It all started in the winter of 2018. A pale scar appeared suddenly on my lips. I thought it was just a mark, so I ignored it. Weeks later, my mom noticed the patch and took a closer look. She assumed that I had eaten some meat that I was not supposed to eat, perhaps lamb. I continued my work and routines to have a good time with friends and around my family. My condition worsened daily, and as I looked at my body closely, I could notice new patches of depigmented skin. It felt awful.
When I take photos, I will edit some of my pictures, removing the patches on my lips and the upper parts of my right eye with the blur tool. At this point, many people who saw me in real life thought it was some sort of fashion like a tattoo or something. I remember being in a grocery store in New York, and there was this lady who shouted, “oh my God, I love your tattoo.” It was just that simple patch on my upper right eye. She even asked if I could refer her to where I got that done. How funny, but I managed to stop myself from laughing.
My skin became more depigmented, and it was obvious. When I traveled at the time, people came to me to ask if it was vitiligo. They would look at me with empathetic eyes lingering on my skin and say nice words about it, like you’re cute anyway. Their warm and kind statements were the beginning of my acceptance and kindness to myself. I started accepting myself and thinking about it from a different perspective. “Well, not everyone has it, and that alone makes me unique.”—I said to myself. I am first unique as an author, and a young entrepreneur, and I am a motivational speaker.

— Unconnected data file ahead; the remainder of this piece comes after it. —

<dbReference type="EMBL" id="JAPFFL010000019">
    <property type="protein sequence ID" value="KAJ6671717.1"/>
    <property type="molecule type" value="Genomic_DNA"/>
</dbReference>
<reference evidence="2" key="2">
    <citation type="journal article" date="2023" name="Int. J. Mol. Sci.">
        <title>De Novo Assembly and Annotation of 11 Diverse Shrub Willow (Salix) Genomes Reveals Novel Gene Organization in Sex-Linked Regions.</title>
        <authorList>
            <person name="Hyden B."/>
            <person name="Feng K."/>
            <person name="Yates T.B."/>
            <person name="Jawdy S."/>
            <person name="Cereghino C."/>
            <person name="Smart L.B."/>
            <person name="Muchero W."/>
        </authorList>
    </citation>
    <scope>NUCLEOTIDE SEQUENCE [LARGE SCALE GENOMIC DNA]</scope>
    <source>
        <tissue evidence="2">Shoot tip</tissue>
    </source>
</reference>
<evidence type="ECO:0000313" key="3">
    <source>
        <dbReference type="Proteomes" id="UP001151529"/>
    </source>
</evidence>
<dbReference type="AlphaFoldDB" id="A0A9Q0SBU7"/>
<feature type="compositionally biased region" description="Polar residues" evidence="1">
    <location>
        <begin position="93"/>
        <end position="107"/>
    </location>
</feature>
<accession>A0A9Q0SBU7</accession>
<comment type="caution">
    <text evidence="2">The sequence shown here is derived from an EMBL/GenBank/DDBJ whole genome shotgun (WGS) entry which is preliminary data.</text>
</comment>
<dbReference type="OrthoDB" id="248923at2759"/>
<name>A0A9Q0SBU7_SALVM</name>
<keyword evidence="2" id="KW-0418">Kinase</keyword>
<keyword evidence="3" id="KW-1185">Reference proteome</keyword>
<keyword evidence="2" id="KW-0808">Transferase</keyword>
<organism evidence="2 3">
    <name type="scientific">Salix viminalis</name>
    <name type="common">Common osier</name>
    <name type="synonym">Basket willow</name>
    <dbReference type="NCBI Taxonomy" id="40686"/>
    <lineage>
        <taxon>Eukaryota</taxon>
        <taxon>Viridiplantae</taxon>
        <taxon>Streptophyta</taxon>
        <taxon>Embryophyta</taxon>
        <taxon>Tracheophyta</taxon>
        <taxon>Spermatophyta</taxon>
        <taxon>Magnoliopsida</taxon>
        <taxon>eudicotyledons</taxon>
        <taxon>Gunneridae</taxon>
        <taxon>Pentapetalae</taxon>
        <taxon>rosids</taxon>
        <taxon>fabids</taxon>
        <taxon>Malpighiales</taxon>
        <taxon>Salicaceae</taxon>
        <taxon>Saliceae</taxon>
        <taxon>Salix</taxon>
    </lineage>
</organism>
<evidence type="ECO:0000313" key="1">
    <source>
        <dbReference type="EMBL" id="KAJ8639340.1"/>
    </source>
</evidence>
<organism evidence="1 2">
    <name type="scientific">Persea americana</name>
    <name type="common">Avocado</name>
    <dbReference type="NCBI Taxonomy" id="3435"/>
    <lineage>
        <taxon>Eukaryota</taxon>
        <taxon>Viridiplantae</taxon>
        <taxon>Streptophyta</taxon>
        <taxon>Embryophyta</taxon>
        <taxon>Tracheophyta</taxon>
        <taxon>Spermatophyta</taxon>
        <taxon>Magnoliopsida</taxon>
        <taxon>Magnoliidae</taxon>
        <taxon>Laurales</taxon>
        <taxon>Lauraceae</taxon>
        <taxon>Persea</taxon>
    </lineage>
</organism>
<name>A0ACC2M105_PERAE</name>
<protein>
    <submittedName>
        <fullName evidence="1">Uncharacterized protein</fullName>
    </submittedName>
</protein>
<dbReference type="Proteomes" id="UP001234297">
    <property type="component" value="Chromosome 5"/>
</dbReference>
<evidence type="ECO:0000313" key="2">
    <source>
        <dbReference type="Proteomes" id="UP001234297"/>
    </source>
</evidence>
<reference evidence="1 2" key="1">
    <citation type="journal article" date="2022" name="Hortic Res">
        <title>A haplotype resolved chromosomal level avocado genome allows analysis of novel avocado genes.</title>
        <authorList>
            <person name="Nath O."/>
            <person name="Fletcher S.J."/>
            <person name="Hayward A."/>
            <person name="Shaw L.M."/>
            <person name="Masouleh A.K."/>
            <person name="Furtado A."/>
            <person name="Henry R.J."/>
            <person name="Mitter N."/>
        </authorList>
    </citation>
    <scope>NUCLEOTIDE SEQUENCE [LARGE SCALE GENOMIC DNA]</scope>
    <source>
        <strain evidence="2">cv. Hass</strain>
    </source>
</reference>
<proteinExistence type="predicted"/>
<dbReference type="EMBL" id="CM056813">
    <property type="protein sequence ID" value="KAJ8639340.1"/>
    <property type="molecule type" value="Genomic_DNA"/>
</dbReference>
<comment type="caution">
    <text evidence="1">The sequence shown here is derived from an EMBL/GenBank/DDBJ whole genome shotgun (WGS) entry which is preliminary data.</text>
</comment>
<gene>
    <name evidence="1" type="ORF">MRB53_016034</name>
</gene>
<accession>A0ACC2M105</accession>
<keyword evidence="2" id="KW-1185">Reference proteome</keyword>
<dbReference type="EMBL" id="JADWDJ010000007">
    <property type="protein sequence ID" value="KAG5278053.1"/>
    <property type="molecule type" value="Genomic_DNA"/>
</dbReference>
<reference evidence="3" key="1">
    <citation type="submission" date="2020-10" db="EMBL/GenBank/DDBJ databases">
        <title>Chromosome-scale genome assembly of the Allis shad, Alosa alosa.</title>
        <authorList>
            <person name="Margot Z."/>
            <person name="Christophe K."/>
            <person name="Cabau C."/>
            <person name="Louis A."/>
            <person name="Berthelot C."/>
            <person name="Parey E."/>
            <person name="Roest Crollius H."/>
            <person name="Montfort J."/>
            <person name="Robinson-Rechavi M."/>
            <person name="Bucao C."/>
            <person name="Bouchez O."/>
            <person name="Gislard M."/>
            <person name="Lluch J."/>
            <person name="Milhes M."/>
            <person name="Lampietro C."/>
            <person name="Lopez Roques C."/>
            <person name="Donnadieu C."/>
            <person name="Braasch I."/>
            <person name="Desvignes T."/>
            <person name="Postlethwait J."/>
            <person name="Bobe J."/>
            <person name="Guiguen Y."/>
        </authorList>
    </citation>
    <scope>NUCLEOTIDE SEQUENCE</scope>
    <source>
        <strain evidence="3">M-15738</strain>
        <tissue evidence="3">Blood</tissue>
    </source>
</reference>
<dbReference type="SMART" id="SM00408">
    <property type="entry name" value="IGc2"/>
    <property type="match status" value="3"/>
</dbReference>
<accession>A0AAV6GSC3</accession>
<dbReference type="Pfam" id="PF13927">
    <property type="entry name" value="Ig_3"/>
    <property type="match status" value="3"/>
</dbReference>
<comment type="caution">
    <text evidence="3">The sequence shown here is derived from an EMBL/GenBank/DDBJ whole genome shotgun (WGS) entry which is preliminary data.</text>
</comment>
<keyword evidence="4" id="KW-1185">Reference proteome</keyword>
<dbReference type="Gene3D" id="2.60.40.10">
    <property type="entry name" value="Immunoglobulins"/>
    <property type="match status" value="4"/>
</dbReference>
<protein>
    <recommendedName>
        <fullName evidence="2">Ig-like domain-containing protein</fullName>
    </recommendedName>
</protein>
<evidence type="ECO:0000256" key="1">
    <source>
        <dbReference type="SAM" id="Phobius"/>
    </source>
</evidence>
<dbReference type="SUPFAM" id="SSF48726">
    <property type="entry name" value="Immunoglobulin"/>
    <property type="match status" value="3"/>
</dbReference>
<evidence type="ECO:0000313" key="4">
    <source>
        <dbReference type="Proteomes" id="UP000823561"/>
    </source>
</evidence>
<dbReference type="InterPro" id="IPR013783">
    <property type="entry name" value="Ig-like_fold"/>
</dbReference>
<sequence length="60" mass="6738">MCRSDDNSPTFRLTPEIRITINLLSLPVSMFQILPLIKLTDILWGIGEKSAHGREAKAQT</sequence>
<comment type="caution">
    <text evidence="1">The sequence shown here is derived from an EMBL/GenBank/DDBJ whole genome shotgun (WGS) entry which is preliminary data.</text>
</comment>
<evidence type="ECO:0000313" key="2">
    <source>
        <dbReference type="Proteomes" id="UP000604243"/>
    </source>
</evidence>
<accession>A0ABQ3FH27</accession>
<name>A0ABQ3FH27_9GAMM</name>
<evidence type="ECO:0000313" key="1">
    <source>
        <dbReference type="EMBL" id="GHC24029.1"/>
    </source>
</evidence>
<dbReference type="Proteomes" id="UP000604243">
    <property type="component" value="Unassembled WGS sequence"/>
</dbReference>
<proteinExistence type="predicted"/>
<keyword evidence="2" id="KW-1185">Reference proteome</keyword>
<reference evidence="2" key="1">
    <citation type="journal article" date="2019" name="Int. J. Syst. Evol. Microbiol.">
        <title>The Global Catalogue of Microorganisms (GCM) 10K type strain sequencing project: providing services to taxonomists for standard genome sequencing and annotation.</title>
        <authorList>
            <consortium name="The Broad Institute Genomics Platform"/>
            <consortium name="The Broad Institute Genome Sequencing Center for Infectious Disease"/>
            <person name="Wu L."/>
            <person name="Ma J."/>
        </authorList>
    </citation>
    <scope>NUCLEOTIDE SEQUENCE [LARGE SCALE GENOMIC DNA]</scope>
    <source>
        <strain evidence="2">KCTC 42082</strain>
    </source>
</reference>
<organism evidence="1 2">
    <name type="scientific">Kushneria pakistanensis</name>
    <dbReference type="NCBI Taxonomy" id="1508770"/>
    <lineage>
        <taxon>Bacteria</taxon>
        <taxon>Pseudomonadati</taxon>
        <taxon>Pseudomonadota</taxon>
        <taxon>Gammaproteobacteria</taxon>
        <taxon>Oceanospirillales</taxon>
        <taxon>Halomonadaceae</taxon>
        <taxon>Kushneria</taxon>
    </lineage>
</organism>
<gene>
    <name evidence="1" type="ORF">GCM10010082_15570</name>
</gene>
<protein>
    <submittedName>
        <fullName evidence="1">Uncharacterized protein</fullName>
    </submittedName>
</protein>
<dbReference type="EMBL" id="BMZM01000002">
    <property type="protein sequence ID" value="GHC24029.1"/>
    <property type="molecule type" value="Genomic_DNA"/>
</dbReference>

Even when I found out there was no cure for it, I made efforts to meet a professional dermatologist in South America. She asked me to stay 16 weeks to get proper treatment and showed me pictures of some of her vitiligo patients. There were remarkable improvements in their conditions before and after treatment, but she also mentioned the progress is slow. I started treatment here, but I couldn’t stay for that long, and the procedure was painful. They will stick a needle in all the vitiligo spots on your body. She gave me a try and then told me to check the progress. I traveled back to the US the following week, but there wasn’t so much improvement. Accepting my situation, I resolved to live with it. I started posting about it on my social media page, taking pics, and making it official.
I have decided to be myself and not make any excuses to stay down. There’s only one solution, and it is simple. We need to accept ourselves and keep moving on. Vitiligo or not, just accept your condition and live your life to the fullest.